There is fear about what lies ahead in Australia this winter, when the Ashes, won three times in a row, must be defended. The overwhelming favouritism which perhaps deserves to accompany England after that sequence no longer exists. If they embark with a strategy similar to what has worked at home in the past weeks they will lose. Looking at what lies ahead and at the players coming up, they will not find it easy to win again.

Outstanding players who have contributed much over a period of years are entitled to have lean periods. But many of the squad – such as Kevin Pietersen, Jonathan Trott, Anderson, Swann – are the other side of 30. They realise, or will be starting to realise, that they are closer to the end than the beginning.

In Pietersen's case, the sharpness of his eyes is everything given the way he plays; in Trott's, the short ball has become a torture. Anderson has started to look weary at times, the hard labour of Tests in successive weeks taking its grim toll. The selection process has been called into question after the decision to cap Chris Woakes and Simon Kerrigan in this Test match. Woakes is a skilful cricketer who may be of Test class if his batting is up to the No 6 position and if he can bowl as a fourth seamer. Kerrigan has it all to do after freezing on day one.

But these were still odd choices. England frequently maintain that they pick an XI to win a match. It is impossible to imagine that either or both would have played had the series been on the knife edge. Maybe there was no better time to blood newcomers, but it would contradict their philosophy.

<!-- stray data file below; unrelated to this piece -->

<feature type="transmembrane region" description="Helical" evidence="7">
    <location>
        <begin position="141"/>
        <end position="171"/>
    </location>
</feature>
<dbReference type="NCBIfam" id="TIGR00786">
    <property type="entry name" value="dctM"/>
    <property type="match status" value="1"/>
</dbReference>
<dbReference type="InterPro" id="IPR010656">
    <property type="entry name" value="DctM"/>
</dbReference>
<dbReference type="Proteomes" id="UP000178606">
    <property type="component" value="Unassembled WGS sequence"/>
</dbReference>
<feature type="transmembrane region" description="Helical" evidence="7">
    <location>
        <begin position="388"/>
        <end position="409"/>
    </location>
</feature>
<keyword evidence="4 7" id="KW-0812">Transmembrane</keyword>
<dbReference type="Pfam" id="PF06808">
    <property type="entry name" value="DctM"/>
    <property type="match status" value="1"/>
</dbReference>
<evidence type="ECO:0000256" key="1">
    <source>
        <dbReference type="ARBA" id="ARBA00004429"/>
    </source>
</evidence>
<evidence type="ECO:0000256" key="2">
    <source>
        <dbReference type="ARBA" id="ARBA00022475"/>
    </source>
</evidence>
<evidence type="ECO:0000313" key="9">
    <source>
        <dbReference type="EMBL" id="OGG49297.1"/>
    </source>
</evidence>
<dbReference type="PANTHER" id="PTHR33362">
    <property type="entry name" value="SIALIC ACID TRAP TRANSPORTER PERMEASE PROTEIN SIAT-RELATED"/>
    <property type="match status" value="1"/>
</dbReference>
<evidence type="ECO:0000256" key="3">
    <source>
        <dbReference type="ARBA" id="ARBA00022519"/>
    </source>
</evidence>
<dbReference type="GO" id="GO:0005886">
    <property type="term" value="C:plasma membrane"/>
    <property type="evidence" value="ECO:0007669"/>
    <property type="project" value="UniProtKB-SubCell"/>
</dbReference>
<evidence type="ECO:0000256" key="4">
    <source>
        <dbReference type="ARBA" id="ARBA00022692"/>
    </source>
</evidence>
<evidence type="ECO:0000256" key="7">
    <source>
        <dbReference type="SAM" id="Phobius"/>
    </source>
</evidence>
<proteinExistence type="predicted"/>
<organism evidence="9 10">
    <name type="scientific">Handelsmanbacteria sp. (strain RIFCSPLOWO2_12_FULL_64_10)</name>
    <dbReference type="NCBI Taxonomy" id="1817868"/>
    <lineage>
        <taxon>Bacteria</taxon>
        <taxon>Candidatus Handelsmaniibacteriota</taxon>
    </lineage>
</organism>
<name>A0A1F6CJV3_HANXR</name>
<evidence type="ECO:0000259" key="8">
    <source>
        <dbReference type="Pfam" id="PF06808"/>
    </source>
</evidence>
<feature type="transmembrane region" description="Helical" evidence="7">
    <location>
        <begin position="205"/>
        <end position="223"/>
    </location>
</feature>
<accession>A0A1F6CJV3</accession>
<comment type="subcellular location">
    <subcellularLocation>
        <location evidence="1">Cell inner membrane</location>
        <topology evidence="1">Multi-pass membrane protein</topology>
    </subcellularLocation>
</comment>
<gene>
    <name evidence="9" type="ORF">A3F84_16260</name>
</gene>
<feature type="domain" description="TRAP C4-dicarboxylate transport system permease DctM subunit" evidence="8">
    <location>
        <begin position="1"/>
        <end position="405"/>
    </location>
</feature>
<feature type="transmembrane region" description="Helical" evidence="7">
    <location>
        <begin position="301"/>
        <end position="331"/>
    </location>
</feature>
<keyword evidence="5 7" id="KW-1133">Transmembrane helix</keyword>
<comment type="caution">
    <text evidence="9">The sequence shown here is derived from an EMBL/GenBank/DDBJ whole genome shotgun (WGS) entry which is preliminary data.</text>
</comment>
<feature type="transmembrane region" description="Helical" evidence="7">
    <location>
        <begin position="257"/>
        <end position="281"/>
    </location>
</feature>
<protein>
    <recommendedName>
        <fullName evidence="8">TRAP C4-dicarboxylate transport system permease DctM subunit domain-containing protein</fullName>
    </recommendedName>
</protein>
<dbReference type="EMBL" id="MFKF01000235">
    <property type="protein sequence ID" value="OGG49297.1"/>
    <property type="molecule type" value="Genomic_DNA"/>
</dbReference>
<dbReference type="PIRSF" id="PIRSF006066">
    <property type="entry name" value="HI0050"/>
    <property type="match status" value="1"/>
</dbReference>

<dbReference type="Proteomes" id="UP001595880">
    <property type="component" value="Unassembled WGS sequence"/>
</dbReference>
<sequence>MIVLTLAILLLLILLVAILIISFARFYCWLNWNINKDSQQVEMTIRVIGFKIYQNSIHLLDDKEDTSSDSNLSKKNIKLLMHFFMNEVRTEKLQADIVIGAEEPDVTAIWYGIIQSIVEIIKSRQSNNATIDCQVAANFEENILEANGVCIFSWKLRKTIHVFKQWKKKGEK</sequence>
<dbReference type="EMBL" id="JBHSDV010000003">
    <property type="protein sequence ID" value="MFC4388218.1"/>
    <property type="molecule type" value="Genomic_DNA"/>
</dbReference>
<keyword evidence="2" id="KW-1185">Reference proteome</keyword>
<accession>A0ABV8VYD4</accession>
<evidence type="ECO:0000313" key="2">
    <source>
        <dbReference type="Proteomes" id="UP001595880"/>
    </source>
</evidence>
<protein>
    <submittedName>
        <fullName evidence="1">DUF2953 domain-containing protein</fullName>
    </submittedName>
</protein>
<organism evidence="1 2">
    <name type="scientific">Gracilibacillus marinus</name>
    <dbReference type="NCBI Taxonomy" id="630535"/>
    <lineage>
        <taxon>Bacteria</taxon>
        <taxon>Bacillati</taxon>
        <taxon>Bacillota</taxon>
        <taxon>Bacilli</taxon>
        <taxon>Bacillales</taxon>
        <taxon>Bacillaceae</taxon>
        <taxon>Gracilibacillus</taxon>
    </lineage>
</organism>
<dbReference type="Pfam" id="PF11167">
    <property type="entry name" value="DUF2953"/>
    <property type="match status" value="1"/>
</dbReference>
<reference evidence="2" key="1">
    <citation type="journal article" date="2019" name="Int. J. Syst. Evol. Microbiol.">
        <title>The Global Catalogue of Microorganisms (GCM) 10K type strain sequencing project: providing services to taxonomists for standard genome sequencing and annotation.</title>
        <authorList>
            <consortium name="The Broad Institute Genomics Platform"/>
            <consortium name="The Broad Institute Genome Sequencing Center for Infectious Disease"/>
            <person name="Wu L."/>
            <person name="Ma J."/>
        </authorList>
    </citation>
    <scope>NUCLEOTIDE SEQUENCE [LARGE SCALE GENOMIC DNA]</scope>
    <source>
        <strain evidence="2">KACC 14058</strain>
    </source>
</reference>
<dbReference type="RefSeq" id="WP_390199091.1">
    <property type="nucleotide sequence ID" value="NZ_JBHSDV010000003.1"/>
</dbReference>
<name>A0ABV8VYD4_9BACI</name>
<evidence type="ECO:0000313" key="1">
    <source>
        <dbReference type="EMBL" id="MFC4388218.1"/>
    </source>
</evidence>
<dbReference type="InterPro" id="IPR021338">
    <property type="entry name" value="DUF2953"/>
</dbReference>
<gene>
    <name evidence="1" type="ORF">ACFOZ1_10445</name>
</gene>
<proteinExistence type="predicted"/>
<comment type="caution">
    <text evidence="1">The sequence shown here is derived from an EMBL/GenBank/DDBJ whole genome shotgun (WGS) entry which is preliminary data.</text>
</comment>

Three-nil, 3-0 in the Ashes against Australia and yet there is so much to ponder, so many more questions than answers.

The high and low points of an enigmatic series

* Mitchell Starc has been dropped twice and played three times in this series. In his entire career of 12 Tests he has been picked nine times, dropped eight times and never appeared in consecutive Tests.

* The most fervent sledger of the series, based on observation from beyond the boundary, has been Jimmy Anderson. He has never disappointed in his zeal to offer a discouraging profanity.

* Ian Bell has been by far and away the best batsman of the series, a walking advertisement for the virtues of the traditional method. He has played later than a jazz club clarinetist.

*Darren Lehmann was appointed 16 days before the Ashes to save the series. Australia have lost heavily, failing to win a match for the first time since 1977 and he has just been fined by the ICC for breaching their code of conduct. Yet his stock has risen.

* Assuming Australia fail to win this match, they will have gone nine Tests without victory, their worst run since Kim Hughes's team went nine in 1984. Hughes resigned. Michael Clarke says he is merely warming to the task.

* The review system had a dreadful series. Every other decision seemed to be wrong. But the much-criticised umpire Tony Hill had 18 calls reviewed, 14 of which were upheld.

* Alastair Cook – 766 runs at 127.67 in the last Ashes series – has 240 runs at 26.50 so far in this, beating only Douglas Jardine (199 at 22.11), Len Hutton (220 at 24.44) and Mike Brearley (184 at 16.73) as winning captains.